We chose to live at the mill at Bernède as we fell in love with its rugged beauty and because it was the kind of place we could take time to live each day according to the moods and seasons of the mountains.
When we arrived in August 2012 the buildings were not habitable. For us the priorities were simple: tap the spring so that we could get water, and have somewhere warm and dry to live in. To do this we put up a teepee in September. Two months later the snow arrived … and the cold as well. There we were, in the teepee, in minus 17°C temperatures - but it was cosy and warm! In March we put up a small yurt which little by little became a bedroom, then a kitchen (to prepare our meals) and finally a playroom and wardrobe etc… Space was at a premium but fortunately the warm days returned and the family could move outside!!! Not much time to be bored here!
The area, the style of life ….
Magali: I thought I knew what to expect here, but it is more than I could have imagined. Above all I began to work in rhythm with the seasons. I no longer look at nature as a passive observer might, I actually live it now. I was brought up in a house, a “modern” existence, surrounded by four walls, shielded from outside noise …. never breathing the outside air…. while here I feel the wind blowing, the sunshine or the mist, no matter whether it is day or night ….
The dream versus the reality: the trials and the tribulations
Living without any electricity is an experience which really makes one conscious of how much energy we consume. After two winters with a solar panel producing 50 watts for 2 electrical outlets of 12 volts (one in the teepee and the other in the yurt), we opted for a generator to power a washing machine - and the electric tools for the building work … which was progressing slowly according to what money we had available, and the kind of advice we were getting.
Making apple juice, clearing the land around the mill (40 years of neglect sure produces a lot of brush, brambles and balsam...), family life which we did not want to sacrifice … and not much time for boredom, but one must remember to look after oneself.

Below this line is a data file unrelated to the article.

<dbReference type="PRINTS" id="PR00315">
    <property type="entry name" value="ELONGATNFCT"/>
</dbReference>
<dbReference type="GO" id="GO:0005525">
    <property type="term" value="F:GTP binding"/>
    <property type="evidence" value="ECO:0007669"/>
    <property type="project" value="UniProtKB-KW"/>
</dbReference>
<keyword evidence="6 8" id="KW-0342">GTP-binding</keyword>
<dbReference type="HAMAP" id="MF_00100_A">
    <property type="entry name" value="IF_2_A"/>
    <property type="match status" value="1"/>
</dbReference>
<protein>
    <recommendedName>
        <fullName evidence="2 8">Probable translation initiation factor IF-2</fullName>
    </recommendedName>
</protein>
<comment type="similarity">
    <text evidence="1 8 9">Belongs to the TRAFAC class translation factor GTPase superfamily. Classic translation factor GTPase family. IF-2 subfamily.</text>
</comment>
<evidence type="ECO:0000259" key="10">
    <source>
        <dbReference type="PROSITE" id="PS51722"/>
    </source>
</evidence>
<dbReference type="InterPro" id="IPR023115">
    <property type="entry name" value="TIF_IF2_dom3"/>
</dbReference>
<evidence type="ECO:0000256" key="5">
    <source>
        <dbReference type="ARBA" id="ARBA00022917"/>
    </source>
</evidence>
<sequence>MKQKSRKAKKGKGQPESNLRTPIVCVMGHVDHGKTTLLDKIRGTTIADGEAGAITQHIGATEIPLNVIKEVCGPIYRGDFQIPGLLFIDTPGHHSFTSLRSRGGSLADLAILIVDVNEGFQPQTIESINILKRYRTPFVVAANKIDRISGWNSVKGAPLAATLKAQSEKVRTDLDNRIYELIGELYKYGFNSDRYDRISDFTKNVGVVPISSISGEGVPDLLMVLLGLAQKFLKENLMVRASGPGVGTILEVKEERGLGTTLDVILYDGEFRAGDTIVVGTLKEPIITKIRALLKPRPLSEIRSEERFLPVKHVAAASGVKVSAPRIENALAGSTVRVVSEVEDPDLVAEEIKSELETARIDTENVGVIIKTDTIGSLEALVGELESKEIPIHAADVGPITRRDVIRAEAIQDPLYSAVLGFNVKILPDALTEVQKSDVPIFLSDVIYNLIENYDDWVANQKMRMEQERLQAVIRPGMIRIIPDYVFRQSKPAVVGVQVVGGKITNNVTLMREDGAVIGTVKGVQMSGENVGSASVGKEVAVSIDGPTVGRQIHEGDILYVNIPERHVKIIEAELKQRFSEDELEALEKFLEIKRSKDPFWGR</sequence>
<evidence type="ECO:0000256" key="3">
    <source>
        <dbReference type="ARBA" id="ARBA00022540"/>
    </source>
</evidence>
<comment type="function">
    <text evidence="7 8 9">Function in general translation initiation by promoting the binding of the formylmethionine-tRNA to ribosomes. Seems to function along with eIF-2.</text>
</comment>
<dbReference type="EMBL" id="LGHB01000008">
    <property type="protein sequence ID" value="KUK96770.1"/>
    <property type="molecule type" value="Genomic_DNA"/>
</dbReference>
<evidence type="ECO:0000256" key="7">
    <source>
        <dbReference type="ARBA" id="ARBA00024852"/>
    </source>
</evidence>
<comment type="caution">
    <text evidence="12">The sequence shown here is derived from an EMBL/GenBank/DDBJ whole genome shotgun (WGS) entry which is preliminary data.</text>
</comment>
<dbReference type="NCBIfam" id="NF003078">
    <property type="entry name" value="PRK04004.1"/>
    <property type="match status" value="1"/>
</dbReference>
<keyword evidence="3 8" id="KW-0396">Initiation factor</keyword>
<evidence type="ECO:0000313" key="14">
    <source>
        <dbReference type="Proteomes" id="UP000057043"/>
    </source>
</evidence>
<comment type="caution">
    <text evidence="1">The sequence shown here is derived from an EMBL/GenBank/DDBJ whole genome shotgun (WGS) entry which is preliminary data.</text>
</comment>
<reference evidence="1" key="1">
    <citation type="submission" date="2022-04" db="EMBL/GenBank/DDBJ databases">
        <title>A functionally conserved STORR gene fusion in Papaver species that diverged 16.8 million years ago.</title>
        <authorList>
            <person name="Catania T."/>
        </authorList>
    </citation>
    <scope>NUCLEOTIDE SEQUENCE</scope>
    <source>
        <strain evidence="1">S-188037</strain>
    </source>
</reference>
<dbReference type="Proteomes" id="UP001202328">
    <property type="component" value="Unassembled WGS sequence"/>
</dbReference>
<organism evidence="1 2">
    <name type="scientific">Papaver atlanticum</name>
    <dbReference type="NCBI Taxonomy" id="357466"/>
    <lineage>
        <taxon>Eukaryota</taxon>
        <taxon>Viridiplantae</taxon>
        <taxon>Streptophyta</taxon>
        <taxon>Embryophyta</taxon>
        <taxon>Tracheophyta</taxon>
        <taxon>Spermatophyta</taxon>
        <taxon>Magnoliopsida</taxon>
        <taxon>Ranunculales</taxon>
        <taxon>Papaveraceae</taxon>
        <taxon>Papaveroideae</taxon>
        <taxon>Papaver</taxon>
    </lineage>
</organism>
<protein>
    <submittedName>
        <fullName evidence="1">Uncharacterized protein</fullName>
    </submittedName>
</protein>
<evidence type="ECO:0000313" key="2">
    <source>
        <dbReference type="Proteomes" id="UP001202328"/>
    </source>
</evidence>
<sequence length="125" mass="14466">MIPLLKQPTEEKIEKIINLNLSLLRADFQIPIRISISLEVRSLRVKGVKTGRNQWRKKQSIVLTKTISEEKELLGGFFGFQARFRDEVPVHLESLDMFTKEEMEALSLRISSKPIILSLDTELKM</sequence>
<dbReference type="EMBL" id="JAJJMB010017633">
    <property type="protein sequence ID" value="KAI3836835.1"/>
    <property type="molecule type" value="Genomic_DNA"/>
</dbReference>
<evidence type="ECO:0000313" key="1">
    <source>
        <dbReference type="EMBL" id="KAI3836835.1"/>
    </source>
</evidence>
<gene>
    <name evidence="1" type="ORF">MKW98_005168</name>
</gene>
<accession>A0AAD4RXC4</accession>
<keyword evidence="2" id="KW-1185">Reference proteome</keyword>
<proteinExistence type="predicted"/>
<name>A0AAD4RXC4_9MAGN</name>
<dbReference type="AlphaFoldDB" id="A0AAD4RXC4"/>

Since March 2013, we’ve had a temporary EDF electricity meter and since then life has become a lot easier - but we don’t abuse our consumption of electricity. Life without a fridge-freezer is possible …
Our professional activities
Woodturning, selling apple juice, working at the markets for Olivier; theatre workshops and part-time work (soon) for Magali at the Seven Valleys organic shop.
Our hopes and challenges
Above and beyond political events, and cultural and religious influences – we all need to eat, drink, and meet our needs EVERY DAY. Our first challenge is simple, we are 2 adults and 3 children, so we drink and wash ourselves with spring water (a real pleasure!!!) and of course we’ve built a dry toilet. We don’t waste our communal source of drinking water – and we certainly don’t defecate in it!!!! To put it simply, we are really happy to know that our children don’t consider their existence on this planet to be a right.
The vegetable garden is progressing, the cabins made of willow are growing, and I can’t wait for the mill to start turning again (“shanti, shanti”) … Our dream while developing and restoring this place is to welcome people and share our crazy ideas about ‘the dynamics of water.’
To give time for the family, and to open up new horizons, we jumped at the chance when somebody offered the use of a nine and a half metre sailing boat. Isn’t that reasonable? That’s okay, no?